by Dr. Nell Thomas
COVID-19 diagnostic testing is done to find out if you are, or have been, infected with SARS-CoV-2, the virus that causes coronavirus disease 2019 (COVID-19). There are three main testing technologies used in Canada: PCR, Antigen, Antibody.
The PCR (polymerase chain reaction) test is the gold standard, with detection close to 100 per cent when processed at one of the 11 Public Health Ontario Labs. It detects the virus’ genetic material (RNA) using a swab to collect fluid from the nose, nasopharynx, throat, or saliva you spit into a tube. Sputum from lungs may also be used. PCR tests are very accurate when properly performed but results may vary depending on collection technique, and the processing lab. Most take one to three days for results, with some in 15 minutes.
Antigen tests are less expensive and faster (results in 15-30 minutes) but less accurate. These detect viral antigens (“toxin”). Performed on nasopharyngeal or nasal swab specimens, they are not as sensitive as PCR, and earlier in the illness they miss about 20 per cent. They often need confirmatory testing with PCR.
PCR and Antigen tests detect current disease. Antibody tests identify prior infection (or vaccination). Antibodies usually start developing within one to three weeks after infection. They are not used to test active infection and cannot be used to indicate when a person stops being contagious. A prior infection with a different coronavirus can cause false positives.
Rapid (Point of Care) tests provide quick, cost-effective diagnosis, critical in areas with significant disease. India, with less than 10 per cent of its population vaccinated, developed a test with results in four minutes, and 90 per cent accuracy. It is called RAPID 1.0 (Real-time Accurate Portable Impedimetric Detection prototype 1.0). An electrode detects the SARS-CoV-2 in saliva samples or nasal swabs. Results from the samples are read from a smartphone or a laptop. RAPID is 90 percent accurate for saliva and 87.1 percent accurate for nasal swabs.
In the USA, the FDA granted emergency use authorization for certain at-home COVID-19 test kits. Most require a doctor’s prescription. You collect your own sample of nasal fluid or saliva at home and send it to a lab. One COVID-19 test provides fast results at home, no lab.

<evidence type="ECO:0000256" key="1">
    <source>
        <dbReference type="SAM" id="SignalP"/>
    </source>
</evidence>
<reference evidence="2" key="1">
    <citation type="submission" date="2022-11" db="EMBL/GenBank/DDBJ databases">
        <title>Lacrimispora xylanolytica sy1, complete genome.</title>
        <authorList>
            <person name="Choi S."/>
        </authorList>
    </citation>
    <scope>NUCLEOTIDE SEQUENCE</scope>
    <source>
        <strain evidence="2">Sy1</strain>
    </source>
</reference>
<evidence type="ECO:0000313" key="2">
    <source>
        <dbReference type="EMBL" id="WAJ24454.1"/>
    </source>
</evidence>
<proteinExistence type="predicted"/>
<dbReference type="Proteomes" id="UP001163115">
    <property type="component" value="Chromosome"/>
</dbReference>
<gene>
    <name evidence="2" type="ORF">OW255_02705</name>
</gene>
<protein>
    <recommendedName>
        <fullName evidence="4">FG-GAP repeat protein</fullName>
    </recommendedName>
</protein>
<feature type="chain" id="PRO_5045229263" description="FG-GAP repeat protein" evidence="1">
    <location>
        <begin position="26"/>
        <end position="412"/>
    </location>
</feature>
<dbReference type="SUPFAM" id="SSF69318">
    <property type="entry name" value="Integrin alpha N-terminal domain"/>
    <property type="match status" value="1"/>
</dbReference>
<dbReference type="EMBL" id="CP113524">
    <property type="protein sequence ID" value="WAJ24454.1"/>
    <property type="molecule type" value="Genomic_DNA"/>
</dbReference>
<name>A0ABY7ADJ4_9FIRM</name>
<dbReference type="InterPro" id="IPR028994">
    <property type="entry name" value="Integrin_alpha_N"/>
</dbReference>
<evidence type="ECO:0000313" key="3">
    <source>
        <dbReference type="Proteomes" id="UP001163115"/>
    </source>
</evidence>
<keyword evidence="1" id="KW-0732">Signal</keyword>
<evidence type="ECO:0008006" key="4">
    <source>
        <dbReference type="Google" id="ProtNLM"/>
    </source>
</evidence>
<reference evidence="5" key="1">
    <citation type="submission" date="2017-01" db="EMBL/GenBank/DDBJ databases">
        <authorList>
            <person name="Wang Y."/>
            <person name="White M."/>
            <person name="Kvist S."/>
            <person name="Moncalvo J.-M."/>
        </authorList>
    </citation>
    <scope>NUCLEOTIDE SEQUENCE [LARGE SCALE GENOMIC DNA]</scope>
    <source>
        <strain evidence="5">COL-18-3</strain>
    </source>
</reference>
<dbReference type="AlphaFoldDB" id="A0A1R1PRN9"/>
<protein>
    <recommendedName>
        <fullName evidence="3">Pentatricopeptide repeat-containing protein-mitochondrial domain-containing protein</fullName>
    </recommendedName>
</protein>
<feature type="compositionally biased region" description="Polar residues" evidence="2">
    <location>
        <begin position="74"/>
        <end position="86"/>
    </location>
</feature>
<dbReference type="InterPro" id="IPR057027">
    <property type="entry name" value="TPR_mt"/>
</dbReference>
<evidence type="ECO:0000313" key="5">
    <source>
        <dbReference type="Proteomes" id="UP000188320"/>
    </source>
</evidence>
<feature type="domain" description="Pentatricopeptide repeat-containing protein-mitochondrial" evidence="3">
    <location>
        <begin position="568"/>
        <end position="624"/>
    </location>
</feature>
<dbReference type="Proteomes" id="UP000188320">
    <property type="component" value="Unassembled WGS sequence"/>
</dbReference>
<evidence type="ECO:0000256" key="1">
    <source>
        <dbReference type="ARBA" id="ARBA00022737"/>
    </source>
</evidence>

At this time, in Canada, we haven’t authorized at-home test kits. However, Ottawa and Queen’s Park teamed up to make rapid-testing kits available to workplaces. In Simcoe, Ontario the Chamber of Commerce has thousands of kits and is distributing them to workplaces on a first-come, first-served basis. (Haliburton will also get the kits.)
Zimbabwe is using antigen rapid tests – about 4,000 a day. They have been a game changer. Used in rural areas, results are received in 20–30 minutes, compared to one week when results through PCR testing were sent back to distant laboratories.
Singapore has provisionally approved a COVID-19 breath test that is greater than 90 per cent accurate with results in less than one minute. Developed by Breathonix, it will be administered by trained personnel, but does not require medically-trained staff or laboratory processing.
And now, the dogs. In under one second, sniffer dogs can detect COVID-19 with 82-94 per cent accuracy. In a collaborative effort in England, scientists completed Phase 1 of a trial showing dogs’ ability to identify COVID-19 on samples of clothing and masks. In six to eight weeks of training, dogs learned to detect the virus in asymptomatic people, and those with low level of illness.
Accurate as they are, dogs will never replace PCR tests. At airports, dog-identified passengers require a confirmatory PCR test, quarantining while awaiting results.
That’s better than requiring everyone to quarantine and undergo PCR tests. Finland, France and Lebanon are conducting trials with sniffer dogs as well.